Group 2 has different requirements as per the code. Testing ingredients for purity, strength and composition can be accomplished by either of two methods. You can test each lot to insure it meets predetermined specifications or the Code allows you to qualify the vendor by establishing reliability of their COA.

The code does not specify exactly how to accomplish vendor qualification so the FDA once again unofficially accepts a best industry practice, which is: For each component you must qualify the vendor by testing the first 3 consecutive lots of the ingredient against its corresponding COA. Testing must be representative of the entire COA so just testing assay in not sufficient. After you have validated the reliability of 3 COAs from 3 consecutive lots received into your facility, you have qualified that component for a specific period. During the qualified period, identity testing is still required for every lot, but purity, strength and composition can be skipped.

The qualification period that most companies have adopted and the FDA seems to go along with is 1 year, after which you must reestablish qualification of that vendor for that ingredient. Re-qualification of a vendor requires validation of only 1 LOT/COA. The term Vendor Qualification is misleading because you haven't qualified the vendor, you have only qualified one ingredient supplied by that vendor. The process must be repeated for every different ingredient supplied by that vendor. In addition, if you purchase that same ingredient from a different manufacturer you have to qualify that vendor as well. So lets say you purchase creatine from 3 different manufacturers, you must establish vendor qualification for all 3.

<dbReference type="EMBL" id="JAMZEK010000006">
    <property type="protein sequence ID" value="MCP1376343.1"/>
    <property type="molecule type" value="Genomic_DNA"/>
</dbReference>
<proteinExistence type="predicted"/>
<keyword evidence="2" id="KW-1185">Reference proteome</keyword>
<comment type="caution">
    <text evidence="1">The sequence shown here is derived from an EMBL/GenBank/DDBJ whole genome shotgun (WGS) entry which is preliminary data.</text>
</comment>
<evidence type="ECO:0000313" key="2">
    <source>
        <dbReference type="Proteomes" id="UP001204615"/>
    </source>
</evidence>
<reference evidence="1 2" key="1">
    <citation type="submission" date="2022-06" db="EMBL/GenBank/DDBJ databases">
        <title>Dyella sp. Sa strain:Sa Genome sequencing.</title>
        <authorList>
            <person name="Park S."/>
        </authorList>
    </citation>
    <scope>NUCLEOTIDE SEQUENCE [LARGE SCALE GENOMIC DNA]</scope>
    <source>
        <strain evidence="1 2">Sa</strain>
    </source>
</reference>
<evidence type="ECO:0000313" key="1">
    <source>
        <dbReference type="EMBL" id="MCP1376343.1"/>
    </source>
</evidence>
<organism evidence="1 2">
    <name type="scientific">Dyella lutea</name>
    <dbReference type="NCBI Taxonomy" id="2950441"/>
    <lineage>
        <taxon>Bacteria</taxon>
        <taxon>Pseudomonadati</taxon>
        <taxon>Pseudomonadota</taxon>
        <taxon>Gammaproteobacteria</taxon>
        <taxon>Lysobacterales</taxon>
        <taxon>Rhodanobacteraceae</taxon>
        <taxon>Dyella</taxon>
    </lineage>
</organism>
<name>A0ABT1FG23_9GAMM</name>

What I’ve gone over here is the bare minimum required to be in compliance with this small section of the Code. Do I recommend the bare minimum? Absolutely NOT! At NutraBio I test every lot of raw ingredient and every lot of finished product. In the end, you and you alone, as the brand owner, are liable for your product. Even if the FDA found no observances in a dozen audits and the NSF and the UL granted you those pretty GMP certificates... if your product is adulterated, misbranded and doesn’t meet label claim, you will pay the consequence. As I stated from the start, it all in the bones --- the raw ingredients make the product.

This explanation was only a small a part of section 170 and 175 of 21 CFR Part 111, there are more than 80 additional sections to the code and there are additional codes and regulations such as DSHEA, FSMA and the FD&C Act. So there you have it, there is no wild west in the dietary supplement industry as so many politicians and media pundits scream about. There is order and structure. Of course there will always be the outlaws. Those pitiful souls that are motivated by greed and care nothing for the consumer or the future of the industry.

I hate to say this, but in some way, the ABH859 recall might be a good thing. It just might be the kick in the ass that was needed to push the industry to the next chapter of its existence; where quality, efficacy, transparency and honesty play a more dominant role and the customers safety and benefit becomes our guiding light.